Not every severance agreement looks the same and the employee needs to make sure they thoroughly review the severance agreement and understand the terms before agreeing to anything. In addition to potentially waiving your rights to sue, the agreement may contain (or not contain) other terms that you need to be wary of and consider before signing, such as the following.
- One-sided non-disparagement, confidentiality or release provisions
Oftentimes the non-disparagement provision is one-sided and only benefits the employer. This can sometimes be negotiated to make the provision apply to the employer or at least make sure it is narrowly drafted and clear. Similarly, there may be some circumstances where an employee would like to make other provisions, such as confidentiality or the release of claims, mutually applicable to the employer in addition to the employee.
- Clawback provisions for sign-on bonuses, relocation expenses, tuition reimbursement or other similar benefits
Employers sometimes provide certain “sign-on” benefits as part of the offer of employment to an employee. These benefits may include a sign-on bonus, relocation expenses, or tuition reimbursement. Often these benefits may include a clawback provision that requires the employee to pay back some or all of the amount if the employee is terminated or resigns within a certain time period. If the severance agreement is silent on such a provision or it is not explicitly addressed, then the employee may legally be obliged to pay back the benefit.
- No rehire or no reapply provisions
The severance agreement may include a no rehire or no reapply provision that require the employee agree to not reapply to the employer or be hire by the employer in the future. This term is fairly standard in severance agreements where there may have been some dispute between the employee and employer.
- Non-compete or non-solicitation provisions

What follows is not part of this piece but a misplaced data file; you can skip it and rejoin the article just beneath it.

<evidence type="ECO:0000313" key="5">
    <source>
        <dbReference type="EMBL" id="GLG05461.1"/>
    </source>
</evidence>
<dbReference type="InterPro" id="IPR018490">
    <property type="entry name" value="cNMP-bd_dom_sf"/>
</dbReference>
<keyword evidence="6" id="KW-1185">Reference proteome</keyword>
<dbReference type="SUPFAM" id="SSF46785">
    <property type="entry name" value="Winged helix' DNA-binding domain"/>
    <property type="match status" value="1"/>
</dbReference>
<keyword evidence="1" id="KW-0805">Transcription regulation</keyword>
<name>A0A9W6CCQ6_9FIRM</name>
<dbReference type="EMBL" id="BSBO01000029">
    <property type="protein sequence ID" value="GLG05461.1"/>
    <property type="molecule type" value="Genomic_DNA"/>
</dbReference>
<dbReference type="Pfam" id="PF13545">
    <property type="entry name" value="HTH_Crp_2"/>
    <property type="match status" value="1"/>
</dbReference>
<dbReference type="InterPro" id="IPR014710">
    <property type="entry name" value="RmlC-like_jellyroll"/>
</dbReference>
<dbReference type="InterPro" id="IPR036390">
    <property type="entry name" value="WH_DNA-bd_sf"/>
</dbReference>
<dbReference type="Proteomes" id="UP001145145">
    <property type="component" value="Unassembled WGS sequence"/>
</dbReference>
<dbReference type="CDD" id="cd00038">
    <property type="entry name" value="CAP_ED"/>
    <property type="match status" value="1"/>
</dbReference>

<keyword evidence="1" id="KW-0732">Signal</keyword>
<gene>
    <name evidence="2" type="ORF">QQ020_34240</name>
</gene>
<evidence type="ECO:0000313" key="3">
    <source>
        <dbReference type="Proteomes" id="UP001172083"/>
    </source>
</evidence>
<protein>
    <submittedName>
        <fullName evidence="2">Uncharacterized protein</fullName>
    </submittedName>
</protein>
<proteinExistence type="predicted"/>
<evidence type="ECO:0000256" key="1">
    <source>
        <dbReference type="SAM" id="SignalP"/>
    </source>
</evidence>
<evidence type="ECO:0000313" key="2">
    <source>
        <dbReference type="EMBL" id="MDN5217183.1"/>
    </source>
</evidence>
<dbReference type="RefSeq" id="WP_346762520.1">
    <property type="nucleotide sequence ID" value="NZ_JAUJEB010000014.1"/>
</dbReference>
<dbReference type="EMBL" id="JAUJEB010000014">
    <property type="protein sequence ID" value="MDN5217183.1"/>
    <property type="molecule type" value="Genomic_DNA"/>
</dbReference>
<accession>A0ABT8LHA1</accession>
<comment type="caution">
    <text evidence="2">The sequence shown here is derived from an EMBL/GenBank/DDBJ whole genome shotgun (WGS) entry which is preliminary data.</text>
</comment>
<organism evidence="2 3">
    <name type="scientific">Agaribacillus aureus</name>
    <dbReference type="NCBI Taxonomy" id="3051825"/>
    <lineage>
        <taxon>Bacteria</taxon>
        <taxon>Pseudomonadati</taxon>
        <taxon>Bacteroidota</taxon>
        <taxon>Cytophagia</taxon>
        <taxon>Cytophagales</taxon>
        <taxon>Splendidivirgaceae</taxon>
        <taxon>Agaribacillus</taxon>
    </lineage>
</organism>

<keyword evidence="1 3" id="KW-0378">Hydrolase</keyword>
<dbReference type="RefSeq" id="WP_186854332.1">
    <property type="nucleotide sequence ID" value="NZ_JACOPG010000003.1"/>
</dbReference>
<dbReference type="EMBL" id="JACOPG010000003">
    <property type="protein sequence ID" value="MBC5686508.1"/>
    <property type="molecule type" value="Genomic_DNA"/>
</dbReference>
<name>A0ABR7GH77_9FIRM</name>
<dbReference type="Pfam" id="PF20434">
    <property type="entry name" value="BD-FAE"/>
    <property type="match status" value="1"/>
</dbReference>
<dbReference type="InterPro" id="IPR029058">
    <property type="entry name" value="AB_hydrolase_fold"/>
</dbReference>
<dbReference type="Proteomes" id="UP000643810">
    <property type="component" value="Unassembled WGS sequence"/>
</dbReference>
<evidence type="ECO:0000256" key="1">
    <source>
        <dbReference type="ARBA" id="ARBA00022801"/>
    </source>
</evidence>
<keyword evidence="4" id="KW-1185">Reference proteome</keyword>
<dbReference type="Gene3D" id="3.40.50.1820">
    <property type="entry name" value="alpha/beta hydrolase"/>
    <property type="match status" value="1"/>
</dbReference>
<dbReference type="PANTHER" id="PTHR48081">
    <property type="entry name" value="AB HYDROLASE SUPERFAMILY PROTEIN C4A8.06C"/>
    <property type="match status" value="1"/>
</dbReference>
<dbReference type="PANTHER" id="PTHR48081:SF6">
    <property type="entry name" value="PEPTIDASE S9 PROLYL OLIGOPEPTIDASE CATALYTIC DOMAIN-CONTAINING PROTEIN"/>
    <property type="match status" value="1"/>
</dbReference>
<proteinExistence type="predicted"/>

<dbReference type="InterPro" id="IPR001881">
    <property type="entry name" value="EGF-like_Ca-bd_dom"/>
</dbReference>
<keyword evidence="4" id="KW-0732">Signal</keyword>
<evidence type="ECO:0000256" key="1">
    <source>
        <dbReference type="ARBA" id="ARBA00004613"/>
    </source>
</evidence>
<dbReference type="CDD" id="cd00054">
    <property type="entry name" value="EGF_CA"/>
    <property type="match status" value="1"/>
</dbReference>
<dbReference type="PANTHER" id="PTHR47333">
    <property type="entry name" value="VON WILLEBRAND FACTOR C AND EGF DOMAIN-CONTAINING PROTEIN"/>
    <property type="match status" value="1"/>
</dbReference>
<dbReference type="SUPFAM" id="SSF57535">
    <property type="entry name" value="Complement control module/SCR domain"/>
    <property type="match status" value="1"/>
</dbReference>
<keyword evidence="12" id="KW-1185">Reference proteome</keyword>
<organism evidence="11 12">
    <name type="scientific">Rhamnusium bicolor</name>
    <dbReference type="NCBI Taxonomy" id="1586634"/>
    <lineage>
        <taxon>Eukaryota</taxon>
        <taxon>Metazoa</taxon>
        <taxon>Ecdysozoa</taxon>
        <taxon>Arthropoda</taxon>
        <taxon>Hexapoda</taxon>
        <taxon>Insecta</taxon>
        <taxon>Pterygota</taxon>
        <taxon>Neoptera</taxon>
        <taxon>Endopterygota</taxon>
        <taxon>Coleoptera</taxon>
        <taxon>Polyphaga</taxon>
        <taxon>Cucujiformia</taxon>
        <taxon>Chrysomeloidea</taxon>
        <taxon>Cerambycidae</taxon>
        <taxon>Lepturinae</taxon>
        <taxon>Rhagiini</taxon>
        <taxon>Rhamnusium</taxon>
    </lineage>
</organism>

The employer may use the severance package as a way to entice the employee into agreeing to a non-compete or non-solicitation agreement as part of the severance agreement. This can severely prohibit an employee’s ability to find work with another employer for a period of time (usually 2 years or less) and within a certain geographic region. An employee should strongly consider the negative implications such an agreement may have on them or their ability to find work before signing the severance agreement.
When should you consider consulting with an attorney?
While you may not need a lawyer to negotiate a severance agreement, we strongly recommend an employee consult an attorney before signing a settlement agreement. The employee may not want to seek an attorney for a variety of reasons such as they do not want to pay to consult with an attorney, they are ok with the amount of pay and benefits being offered, they do not have any concerns or questions about the agreement, they are not concerned about giving up their rights to sue, they are not concerned about any non-disparagement, non-compete or other provisions, they do not have any questions about the agreement, or they simply want to move past the termination.
However, an employee should consider consulting with an attorney regarding the severance package if they have any questions, concerns, or want to otherwise negotiate the terms or amount of benefits with the employer. Here are some situations where an employee may want to consider consulting with an attorney.
- You are unhappy with the amount of benefits.
- You have questions or concerns about the provisions of the agreement such as the non-compete or non-disparagement.
- You had a dispute with your employer or you are concerned about releasing legitimate claims.
Employers may be unwilling to negotiate the terms of a severance package without good reason. An attorney can help you understand the agreement and whether there is good cause to demand an increase in benefits. For example, a lawyer may be able to identify if you have a potential claim against the employer and use this to negotiate a much better severance than the employee was offered or would be able to negotiate themselves. Employers may not take the employee seriously, even with a threat of a possible lawsuit, unless the employee is represented by an attorney.
Our firm practices almost exclusively in employment law and we have attorneys willing to consult with you and review your severance package.
- Jay Babb